The Pirahãs were very experienced observers indeed of their Amazon environment while Everett was, at best, merely experienced. He was no tourist, nor even an anthropologist in a year-long stay as participant-observer. He was in fact, a Christian missionary, but that's irrelevant here. Except that, in that role, he'd put in years among the Pirahãs. But years is not the same as born and raised here. His sensorium simply was as not sharply and deeply tuned to the environment as those of the Pirahãs.

And experienced observation is what, in my view, literary critics have to offer, both to the general public, but also to the world of specialized scholarship and investigation. Frankly, what academic literary critics have come to call Theory is rather thin when considered as a theory of literary phenomena, which is not how it's used. The varieties of Theory emerged as and are used as systems for interpreting the meanings of literary texts. That's where literary criticism has focused its energies since World War II. But that enterprise has run out of steam. 

The discipline is looking around for new places to go, new things to see. One possibility being explored, ever so tentatively, is description: Maybe we ought to think about this, elevate its status in our minds, maybe even within the profession – can you imagine, someone getting tenure because they do good description [the very idea!]. Yes, description, in particular, the description of form.

There is no substitute for experienced description. Everything else is built on it. Learning it takes time. You have to do it. In particular, knowing all the theory in the world won't get you around the need to observe observe observe. Without observational experience, theory is empty abstraction, airy nothings. Hence the valorization of "close reading" in literary criticism. Close reading is a method of observation. Classically, if you will, it has been in service of interpretation. Now it is time to put it in service of description.

And here I'll stop. I've got plenty of material on description, both here at New Savanna, and at

Note: I've added this post as an appendix to my working paper, Description as Intellectual Craft in the Study of Literature.


  1. Reminds me of Eunice Pike's story about a walk she took with some Australian people whose language she was learning. As they went along, one of them suddenly said, "Watch out, there's a snake! Jump East!"
    Like most Australian languages, directions are locus-centric, not person-centric, like Right and Left. There's a remarkable set of movies of the same storyteller telling the same story twice, but seated facing a different direction. When he gets to the part in the story where there is motion to the north, he gestures to the north, though it's a different direction from him in the two movies.
    This is a real cultural variable, the sort of thing that should be subject to cultural evolution, whatever that might be.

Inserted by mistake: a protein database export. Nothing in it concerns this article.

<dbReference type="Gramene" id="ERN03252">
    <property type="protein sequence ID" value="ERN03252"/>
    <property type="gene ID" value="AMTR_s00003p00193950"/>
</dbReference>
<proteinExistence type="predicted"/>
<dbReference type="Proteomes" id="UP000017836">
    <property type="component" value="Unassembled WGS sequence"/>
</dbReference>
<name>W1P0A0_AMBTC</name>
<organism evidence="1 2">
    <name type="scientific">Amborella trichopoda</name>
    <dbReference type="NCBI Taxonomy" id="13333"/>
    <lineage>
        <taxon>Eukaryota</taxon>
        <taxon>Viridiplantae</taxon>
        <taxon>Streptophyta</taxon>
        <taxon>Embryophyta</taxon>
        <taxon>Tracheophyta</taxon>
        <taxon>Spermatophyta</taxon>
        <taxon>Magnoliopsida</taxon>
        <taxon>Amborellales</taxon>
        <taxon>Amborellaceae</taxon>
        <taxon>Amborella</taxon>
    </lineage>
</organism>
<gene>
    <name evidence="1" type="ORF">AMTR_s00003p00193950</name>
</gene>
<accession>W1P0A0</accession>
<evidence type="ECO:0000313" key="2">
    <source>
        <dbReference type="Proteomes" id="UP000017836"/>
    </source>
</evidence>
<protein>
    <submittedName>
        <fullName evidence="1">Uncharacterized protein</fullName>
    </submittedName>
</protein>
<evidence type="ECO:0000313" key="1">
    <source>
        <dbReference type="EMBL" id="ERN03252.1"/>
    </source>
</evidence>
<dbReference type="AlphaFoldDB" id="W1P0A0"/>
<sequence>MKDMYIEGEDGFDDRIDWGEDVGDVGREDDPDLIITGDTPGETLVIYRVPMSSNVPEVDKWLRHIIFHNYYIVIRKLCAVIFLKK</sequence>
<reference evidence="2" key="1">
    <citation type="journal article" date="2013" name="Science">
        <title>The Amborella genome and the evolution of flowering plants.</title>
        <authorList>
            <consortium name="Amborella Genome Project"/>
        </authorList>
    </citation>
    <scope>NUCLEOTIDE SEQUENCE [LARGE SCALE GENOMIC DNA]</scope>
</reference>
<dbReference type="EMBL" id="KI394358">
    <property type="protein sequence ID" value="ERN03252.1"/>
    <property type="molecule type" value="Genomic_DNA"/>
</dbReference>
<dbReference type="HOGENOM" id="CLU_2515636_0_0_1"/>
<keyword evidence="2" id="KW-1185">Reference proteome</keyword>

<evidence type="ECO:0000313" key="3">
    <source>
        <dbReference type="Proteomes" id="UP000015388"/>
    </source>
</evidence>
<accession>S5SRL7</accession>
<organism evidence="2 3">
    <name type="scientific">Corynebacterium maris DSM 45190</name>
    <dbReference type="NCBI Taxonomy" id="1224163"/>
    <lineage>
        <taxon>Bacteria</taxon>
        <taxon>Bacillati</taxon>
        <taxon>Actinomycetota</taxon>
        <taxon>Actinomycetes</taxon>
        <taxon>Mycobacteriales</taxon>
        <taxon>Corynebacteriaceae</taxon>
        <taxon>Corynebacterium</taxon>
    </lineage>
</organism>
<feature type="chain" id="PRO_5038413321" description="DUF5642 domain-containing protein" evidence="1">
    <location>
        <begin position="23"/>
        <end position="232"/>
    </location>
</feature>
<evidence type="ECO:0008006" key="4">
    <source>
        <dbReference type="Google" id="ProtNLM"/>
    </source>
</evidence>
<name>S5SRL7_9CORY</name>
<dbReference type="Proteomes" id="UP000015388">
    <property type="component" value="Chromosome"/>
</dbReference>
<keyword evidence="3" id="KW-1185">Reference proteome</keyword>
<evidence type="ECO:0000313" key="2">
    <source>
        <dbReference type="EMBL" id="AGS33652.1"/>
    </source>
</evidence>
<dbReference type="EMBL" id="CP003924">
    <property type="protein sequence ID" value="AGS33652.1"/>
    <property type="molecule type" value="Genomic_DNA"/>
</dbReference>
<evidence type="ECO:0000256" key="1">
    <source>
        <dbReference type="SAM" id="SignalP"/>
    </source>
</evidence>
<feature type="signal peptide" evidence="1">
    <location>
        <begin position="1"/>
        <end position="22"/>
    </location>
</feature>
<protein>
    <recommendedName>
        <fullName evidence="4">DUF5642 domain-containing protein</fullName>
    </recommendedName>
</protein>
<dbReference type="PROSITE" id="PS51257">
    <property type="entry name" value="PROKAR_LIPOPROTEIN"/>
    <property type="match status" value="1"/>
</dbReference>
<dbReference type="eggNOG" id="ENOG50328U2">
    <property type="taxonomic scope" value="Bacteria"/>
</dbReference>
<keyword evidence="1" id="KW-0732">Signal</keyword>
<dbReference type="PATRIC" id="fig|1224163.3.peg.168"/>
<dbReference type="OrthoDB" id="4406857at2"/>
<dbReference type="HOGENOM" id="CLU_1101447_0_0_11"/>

2. I'm aware of that particular variable, John. I believe that the late Revere Perkins did some work on it for his dissertation. It was published by John Benjamins, Deixis, Grammar, and Culture. Here's the brief description:

    Many linguists have believed that there is no connection between culture and language structures. This study reviews some of the literature supporting vocabulary connections, hypotheses for other connections, and critical views of this type of hypothesis. Precisely such a connection is developed employing a functional view of language and grammaticization principles. Using a world-wide probability sample of forty-nine languages, an association between culture and the grammatical coding of deictics is tested and statistically found to be corroborated to a very significant extent. Suggestions are included on how some of the concepts used and developed in this study might be extended.

    I'd guess there'd be a shift from person-centric to locus-centric with increasing levels of cultural complexity (which Perkins assessed using one of the standard metrics).

    1. My copy of Perkins is storage. I was able to get a peek at the book on Google Books and what I was able to see, which isn’t much, suggests that Revere didn’t cover locus- vs. person- centric directions.

      I seem to recall reading of something even more strange (to us) than locus-centric directions. Come to think of it, it was an article by Ralph Dixon on Dyirbal in an anthology of articles on semantics (also in storage). But a little Google-fu turns up:

      balbala – medium distance downriver
      balbulu – long distance downriver
      dawala – medium distance upriver
      dawulu –long distance upriver

      I’m thinking upriver vs. downriver isn’t going to be much use once you’ve left your home territory.